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Astronomers have discovered an Earth-sized planet in the habitable zone of a red dwarf—a star cooler than the sun—500...
Three years ago, Jennifer Francis of Rutgers University proposed that a warming Arctic was altering the behavior of the...
- 17 April 2014 12:48 pm , Vol. 344 , #6181
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Navy Admits Sonar Killed Whales
7 January 2002 (All day)
In a landmark study, the U.S. Navy has concluded that it killed at least six whales in an accident involving common ship-based sonars. The finding, announced late last month by the Navy and the U.S. National Marine Fisheries Service (NMFS), may complicate Navy plans to field a powerful new sonar system designed to detect enemy submarines at long distances.
For decades, marine mammal scientists have suspected that sonar pings produced by military ships may have played a role in a half-dozen unusual strandings of beaked whales, toothy marine mammals that often feed deep in the ocean. In each case, researchers discovered the beached whales shortly after nearby military sonar exercises, but the remains were always too decayed to reveal evidence of sound-energy injuries.
On 15 March 2000, however, independent marine mammal researchers Ken Balcomb and Diane Claridge woke up to find a beached beaked whale outside their seaside home on Abaco Island in the Bahamas (Science, 26 January 2001, p. 576). They soon counted 17 other stranded marine mammals in nearby waters, some with apparently bleeding ears. They managed to collect tissue samples--including whole heads--from six of the animals that had died. Government scientists launched an investigation after learning that the strandings had occurred within 24 hours of a nearby Navy training mission.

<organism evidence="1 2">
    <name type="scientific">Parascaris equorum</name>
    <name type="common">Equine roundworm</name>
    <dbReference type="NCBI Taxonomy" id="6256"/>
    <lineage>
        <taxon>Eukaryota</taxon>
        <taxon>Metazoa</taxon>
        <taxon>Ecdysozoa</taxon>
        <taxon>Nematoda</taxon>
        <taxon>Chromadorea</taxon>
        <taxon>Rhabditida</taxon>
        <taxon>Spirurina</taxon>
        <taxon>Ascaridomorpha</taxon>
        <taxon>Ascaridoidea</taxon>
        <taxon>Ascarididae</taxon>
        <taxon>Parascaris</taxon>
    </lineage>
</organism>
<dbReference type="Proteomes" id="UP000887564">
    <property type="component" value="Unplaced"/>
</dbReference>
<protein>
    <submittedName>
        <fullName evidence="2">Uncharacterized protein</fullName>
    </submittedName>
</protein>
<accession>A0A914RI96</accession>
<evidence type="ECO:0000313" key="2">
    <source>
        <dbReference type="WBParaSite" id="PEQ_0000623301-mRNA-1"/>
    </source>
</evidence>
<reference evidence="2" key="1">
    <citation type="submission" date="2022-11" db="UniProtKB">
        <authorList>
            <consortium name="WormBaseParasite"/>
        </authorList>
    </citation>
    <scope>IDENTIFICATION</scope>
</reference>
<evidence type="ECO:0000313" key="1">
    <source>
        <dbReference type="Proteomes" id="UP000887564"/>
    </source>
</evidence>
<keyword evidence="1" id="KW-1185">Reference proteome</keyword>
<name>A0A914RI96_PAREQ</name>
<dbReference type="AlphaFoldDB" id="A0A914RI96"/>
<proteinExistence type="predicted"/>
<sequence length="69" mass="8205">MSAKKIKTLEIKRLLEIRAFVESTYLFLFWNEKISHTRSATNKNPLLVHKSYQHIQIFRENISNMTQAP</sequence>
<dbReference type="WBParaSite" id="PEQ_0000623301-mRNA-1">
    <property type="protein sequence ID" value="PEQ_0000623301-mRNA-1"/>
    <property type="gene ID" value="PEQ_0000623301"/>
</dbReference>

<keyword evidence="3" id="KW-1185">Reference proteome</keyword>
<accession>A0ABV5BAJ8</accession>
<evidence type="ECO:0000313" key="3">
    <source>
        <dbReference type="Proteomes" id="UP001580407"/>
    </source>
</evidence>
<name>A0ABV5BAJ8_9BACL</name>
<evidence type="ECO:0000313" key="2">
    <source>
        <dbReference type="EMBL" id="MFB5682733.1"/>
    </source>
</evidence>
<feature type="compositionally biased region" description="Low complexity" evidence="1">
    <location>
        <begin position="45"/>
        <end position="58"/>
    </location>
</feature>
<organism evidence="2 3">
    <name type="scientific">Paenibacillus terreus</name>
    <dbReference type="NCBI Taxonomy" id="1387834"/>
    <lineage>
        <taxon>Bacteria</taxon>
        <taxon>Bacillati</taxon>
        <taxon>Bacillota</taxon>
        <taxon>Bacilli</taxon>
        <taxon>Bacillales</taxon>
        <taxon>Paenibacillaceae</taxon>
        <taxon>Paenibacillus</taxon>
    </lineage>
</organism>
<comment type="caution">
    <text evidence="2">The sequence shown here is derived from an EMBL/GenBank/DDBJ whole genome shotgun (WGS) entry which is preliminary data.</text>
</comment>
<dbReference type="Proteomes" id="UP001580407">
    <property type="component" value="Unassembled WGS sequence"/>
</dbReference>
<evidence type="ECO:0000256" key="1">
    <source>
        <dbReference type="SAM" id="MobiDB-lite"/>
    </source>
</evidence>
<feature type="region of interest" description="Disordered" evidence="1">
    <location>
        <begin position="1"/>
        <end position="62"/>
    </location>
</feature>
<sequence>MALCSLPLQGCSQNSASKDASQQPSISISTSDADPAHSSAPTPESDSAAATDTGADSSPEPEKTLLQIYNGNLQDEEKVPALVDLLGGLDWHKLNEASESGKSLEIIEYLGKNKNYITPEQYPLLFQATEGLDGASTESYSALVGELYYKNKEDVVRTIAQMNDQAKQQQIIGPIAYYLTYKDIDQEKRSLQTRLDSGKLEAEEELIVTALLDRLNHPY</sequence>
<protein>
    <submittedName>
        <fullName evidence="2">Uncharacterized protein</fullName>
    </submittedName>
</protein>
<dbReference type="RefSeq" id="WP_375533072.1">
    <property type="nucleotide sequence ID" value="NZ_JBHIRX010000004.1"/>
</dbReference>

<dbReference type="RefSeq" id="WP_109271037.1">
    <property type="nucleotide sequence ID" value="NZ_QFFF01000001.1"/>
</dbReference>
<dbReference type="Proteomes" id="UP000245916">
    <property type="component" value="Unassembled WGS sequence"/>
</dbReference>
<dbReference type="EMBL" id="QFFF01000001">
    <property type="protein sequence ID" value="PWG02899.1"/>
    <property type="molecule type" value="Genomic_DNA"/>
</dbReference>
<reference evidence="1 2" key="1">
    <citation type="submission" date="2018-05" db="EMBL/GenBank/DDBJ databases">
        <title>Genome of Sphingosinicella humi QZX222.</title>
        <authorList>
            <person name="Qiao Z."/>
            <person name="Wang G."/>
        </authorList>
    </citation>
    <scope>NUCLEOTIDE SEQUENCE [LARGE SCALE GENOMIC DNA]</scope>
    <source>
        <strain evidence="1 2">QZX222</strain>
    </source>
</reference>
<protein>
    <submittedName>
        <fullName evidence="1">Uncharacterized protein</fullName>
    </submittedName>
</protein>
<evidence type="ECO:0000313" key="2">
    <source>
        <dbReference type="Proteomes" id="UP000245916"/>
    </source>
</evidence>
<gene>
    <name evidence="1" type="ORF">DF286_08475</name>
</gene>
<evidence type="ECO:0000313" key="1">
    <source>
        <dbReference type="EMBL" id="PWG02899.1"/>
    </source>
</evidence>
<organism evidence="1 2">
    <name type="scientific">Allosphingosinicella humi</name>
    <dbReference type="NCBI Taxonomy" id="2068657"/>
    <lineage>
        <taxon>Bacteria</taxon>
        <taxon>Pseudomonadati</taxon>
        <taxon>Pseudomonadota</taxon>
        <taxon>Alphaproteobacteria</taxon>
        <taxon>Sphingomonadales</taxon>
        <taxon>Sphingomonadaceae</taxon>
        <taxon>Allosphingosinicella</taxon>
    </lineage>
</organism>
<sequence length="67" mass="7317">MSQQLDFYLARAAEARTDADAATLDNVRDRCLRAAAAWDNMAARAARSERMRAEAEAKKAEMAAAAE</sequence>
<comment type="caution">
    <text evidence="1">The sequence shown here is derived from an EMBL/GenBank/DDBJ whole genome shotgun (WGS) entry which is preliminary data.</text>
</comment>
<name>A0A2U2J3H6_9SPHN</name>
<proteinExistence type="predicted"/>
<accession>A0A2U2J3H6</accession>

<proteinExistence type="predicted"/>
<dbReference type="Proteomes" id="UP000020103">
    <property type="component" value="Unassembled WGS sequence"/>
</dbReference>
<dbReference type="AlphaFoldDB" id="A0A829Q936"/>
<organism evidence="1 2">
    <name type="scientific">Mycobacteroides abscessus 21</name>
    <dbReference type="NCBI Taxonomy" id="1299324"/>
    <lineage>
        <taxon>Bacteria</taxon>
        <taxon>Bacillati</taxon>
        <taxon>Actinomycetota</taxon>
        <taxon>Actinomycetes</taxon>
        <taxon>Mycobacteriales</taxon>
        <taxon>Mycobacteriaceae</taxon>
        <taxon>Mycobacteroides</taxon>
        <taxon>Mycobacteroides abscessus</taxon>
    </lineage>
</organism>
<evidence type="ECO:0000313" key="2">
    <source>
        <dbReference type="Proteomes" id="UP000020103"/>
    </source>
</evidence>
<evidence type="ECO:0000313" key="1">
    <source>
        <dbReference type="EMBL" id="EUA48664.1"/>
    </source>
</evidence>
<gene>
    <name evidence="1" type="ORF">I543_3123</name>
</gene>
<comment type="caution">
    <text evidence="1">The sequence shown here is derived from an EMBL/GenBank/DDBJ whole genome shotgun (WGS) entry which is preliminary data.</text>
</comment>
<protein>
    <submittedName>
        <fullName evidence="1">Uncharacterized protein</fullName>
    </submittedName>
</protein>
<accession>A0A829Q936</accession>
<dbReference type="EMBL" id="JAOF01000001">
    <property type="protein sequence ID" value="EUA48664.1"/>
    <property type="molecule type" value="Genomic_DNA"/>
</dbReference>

In an interim report released 20 December 2001, Navy and NMFS scientists conclude that the strandings were caused by an "unusual combination" of factors, including sea-bottom contours and water conditions that may have channeled and magnified sonar pings. While the researchers could not pinpoint exactly how the sound energy injured the whales' ears or tissues, the acoustic assault appears to have left some dazed and confused, causing them to swim ashore or become vulnerable to shark attack. The Navy says that, in the future, it will try to avoid using sonar in similar situations during training runs, and it hopes to fund more research.
The study's result "doesn't surprise" Naomi Rose, a marine mammal expert with the Humane Society of the United States in Gaithersburg, Maryland. "There is no way the Navy could have avoided owning up," she says. But she believes the report is "carefully worded" so that it does not give ammunition to critics of SURTASS LFA, the new, lower frequency sonar system the Navy plans to deploy. NMFS is expected to announce soon whether it will give the Navy a permit to operate that system, but some environmental groups have threatened to sue to block the sonar's deployment.